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J Clin Gastroenterol. 2011 Apr;45(4):372-8. doi: 10.1097/MCG.0b013e3181eeaff0.

The influence of nonalcoholic fatty liver disease and its associated comorbidities on liver transplant outcomes.

Author information

1
Division of Gastroenterology and Hepatology, Department of Medicine, University of North Carolina School of Medicine, Chapel Hill, NC 27599-7080, USA. abarritt@unch.unc.edu

Abstract

GOALS:

To define the influence of nonalcoholic fatty liver disease (NAFLD) and its associated comorbidities on liver transplant outcomes.

BACKGROUND:

NAFLD cirrhosis is an increasing indication for transplant. The transplant outcomes of NAFLD patients with metabolic syndrome comorbidities remain unclear.

STUDY:

We examined a single center, retrospective cohort between 2004 and 2007 to determine transplant mortality for NAFLD and non-NAFLD patients accounting for the possible independent effects of diabetes, hypertension, obesity, and hyperlipidemia. The primary outcomes were 30-day, 1-year, and 3-year all-cause mortality. Cox proportional hazard ratios were determined controlling for various recipient and donor covariates.

RESULTS:

In our study, of 118 liver transplants, 18% were performed for NAFLD cirrhosis. Adjusted hazard ratios for death for NAFLD compared with non-NAFLD patients at 30 days, 1 year, and 3 years were 8.96 (1.06, 75.8), 1.49 (0.38, 5.81), and 1.05 (0.29, 3.78), respectively. Compared with nondiabetic patients, diabetic patients had hazard ratios at 30 days, 1 year, and 3 years of 2.02 (0.31, 12.9), 2.82 (0.94, 8.47), 3.58 (1.32, 9.71), respectively. Obesity, hypertension, and hyperlipidemia did not have a significant impact on posttransplant mortality.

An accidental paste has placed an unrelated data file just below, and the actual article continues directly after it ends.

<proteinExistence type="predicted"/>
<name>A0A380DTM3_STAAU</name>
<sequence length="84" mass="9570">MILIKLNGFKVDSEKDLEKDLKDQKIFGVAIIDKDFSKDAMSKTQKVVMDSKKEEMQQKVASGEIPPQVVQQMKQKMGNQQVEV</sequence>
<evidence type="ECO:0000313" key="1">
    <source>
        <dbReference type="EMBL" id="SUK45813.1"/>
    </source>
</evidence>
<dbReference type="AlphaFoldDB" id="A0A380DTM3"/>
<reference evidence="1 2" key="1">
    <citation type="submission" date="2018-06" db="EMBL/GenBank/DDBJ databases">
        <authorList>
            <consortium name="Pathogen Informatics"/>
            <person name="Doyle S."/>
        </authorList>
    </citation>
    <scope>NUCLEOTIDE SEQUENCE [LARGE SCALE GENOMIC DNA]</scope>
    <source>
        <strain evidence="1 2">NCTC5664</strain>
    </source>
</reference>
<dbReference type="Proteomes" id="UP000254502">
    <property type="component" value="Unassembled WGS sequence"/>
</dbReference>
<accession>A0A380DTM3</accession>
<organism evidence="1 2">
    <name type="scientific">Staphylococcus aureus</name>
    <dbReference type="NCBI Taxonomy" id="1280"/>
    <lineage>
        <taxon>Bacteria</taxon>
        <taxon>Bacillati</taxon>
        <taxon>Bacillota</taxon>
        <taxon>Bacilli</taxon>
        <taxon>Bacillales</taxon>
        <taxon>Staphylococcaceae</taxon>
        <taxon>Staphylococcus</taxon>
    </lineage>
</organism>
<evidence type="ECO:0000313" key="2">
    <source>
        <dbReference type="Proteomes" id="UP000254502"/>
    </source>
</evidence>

CONCLUSIONS:

We conclude that NAFLD increases 30-day transplant mortality whereas diabetes increases 3-year mortality. Future work should determine the strategies to decrease perioperative mortality among NAFLD patients and ways to improve long-term transplant survival among diabetics.

PMID:
20733515
PMCID:
PMC3292190
DOI:
10.1097/MCG.0b013e3181eeaff0
[Indexed for MEDLINE]
Free PMC Article

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